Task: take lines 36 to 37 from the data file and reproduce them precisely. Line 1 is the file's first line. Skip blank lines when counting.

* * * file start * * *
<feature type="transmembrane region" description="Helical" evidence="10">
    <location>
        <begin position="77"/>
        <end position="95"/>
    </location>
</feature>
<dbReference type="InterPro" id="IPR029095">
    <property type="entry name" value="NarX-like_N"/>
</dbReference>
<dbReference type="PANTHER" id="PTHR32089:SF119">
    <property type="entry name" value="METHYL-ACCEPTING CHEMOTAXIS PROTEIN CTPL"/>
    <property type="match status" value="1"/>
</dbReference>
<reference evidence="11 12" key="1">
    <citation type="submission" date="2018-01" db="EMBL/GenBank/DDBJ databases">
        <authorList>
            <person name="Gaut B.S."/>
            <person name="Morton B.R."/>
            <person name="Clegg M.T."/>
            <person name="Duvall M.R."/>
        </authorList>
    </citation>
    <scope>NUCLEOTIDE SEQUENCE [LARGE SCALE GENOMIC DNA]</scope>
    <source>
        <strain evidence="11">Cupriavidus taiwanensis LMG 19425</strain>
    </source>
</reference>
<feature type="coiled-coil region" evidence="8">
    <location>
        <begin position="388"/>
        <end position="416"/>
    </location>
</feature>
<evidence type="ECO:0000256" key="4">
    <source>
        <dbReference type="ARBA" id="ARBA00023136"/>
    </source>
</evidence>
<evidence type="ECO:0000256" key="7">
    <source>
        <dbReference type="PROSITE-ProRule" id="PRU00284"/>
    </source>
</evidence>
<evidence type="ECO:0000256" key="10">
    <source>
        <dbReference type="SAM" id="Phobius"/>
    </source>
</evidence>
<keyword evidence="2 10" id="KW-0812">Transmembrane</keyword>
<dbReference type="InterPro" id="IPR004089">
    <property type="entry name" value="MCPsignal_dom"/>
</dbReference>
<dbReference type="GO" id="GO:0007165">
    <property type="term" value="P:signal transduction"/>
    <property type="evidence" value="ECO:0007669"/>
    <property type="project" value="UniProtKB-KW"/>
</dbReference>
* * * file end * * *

        <dbReference type="ARBA" id="ARBA00023136"/>
    </source>